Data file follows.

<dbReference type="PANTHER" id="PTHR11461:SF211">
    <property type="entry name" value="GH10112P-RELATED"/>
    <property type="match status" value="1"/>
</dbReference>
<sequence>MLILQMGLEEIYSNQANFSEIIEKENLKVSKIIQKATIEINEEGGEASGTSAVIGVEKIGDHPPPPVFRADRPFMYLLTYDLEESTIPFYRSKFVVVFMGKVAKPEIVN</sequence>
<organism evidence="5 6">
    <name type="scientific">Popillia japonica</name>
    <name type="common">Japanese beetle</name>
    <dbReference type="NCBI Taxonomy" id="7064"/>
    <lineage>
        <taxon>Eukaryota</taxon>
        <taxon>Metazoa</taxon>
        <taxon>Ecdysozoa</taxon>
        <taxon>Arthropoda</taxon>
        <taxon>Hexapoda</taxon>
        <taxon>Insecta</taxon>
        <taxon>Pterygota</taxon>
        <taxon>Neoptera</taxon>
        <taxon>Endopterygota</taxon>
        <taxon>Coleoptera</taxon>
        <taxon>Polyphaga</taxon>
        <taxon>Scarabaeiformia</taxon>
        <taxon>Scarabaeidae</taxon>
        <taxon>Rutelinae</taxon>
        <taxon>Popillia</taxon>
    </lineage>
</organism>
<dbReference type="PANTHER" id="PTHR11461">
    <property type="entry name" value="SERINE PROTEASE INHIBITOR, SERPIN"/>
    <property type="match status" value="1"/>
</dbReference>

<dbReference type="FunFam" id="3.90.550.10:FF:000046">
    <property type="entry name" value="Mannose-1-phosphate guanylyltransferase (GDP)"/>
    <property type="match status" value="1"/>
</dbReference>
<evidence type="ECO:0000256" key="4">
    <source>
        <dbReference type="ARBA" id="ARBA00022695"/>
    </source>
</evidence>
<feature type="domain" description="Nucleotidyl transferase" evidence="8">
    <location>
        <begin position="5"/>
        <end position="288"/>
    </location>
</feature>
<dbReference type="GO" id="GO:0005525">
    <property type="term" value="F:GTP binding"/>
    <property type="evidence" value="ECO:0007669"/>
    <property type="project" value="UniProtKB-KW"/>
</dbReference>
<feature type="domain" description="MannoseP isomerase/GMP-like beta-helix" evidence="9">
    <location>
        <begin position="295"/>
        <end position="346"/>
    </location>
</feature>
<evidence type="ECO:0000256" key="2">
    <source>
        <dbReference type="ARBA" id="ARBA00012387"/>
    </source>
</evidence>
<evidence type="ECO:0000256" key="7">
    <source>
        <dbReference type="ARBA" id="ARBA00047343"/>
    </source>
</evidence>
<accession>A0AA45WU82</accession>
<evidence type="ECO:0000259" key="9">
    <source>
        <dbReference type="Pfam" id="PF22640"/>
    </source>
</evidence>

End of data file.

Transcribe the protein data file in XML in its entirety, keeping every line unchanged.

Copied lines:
<dbReference type="PANTHER" id="PTHR11461:SF211">
    <property type="entry name" value="GH10112P-RELATED"/>
    <property type="match status" value="1"/>
</dbReference>
<sequence>MLILQMGLEEIYSNQANFSEIIEKENLKVSKIIQKATIEINEEGGEASGTSAVIGVEKIGDHPPPPVFRADRPFMYLLTYDLEESTIPFYRSKFVVVFMGKVAKPEIVN</sequence>
<organism evidence="5 6">
    <name type="scientific">Popillia japonica</name>
    <name type="common">Japanese beetle</name>
    <dbReference type="NCBI Taxonomy" id="7064"/>
    <lineage>
        <taxon>Eukaryota</taxon>
        <taxon>Metazoa</taxon>
        <taxon>Ecdysozoa</taxon>
        <taxon>Arthropoda</taxon>
        <taxon>Hexapoda</taxon>
        <taxon>Insecta</taxon>
        <taxon>Pterygota</taxon>
        <taxon>Neoptera</taxon>
        <taxon>Endopterygota</taxon>
        <taxon>Coleoptera</taxon>
        <taxon>Polyphaga</taxon>
        <taxon>Scarabaeiformia</taxon>
        <taxon>Scarabaeidae</taxon>
        <taxon>Rutelinae</taxon>
        <taxon>Popillia</taxon>
    </lineage>
</organism>
<dbReference type="PANTHER" id="PTHR11461">
    <property type="entry name" value="SERINE PROTEASE INHIBITOR, SERPIN"/>
    <property type="match status" value="1"/>
</dbReference>

<dbReference type="FunFam" id="3.90.550.10:FF:000046">
    <property type="entry name" value="Mannose-1-phosphate guanylyltransferase (GDP)"/>
    <property type="match status" value="1"/>
</dbReference>
<evidence type="ECO:0000256" key="4">
    <source>
        <dbReference type="ARBA" id="ARBA00022695"/>
    </source>
</evidence>
<feature type="domain" description="Nucleotidyl transferase" evidence="8">
    <location>
        <begin position="5"/>
        <end position="288"/>
    </location>
</feature>
<dbReference type="GO" id="GO:0005525">
    <property type="term" value="F:GTP binding"/>
    <property type="evidence" value="ECO:0007669"/>
    <property type="project" value="UniProtKB-KW"/>
</dbReference>
<feature type="domain" description="MannoseP isomerase/GMP-like beta-helix" evidence="9">
    <location>
        <begin position="295"/>
        <end position="346"/>
    </location>
</feature>
<evidence type="ECO:0000256" key="2">
    <source>
        <dbReference type="ARBA" id="ARBA00012387"/>
    </source>
</evidence>
<evidence type="ECO:0000256" key="7">
    <source>
        <dbReference type="ARBA" id="ARBA00047343"/>
    </source>
</evidence>
<accession>A0AA45WU82</accession>
<evidence type="ECO:0000259" key="9">
    <source>
        <dbReference type="Pfam" id="PF22640"/>
    </source>
</evidence>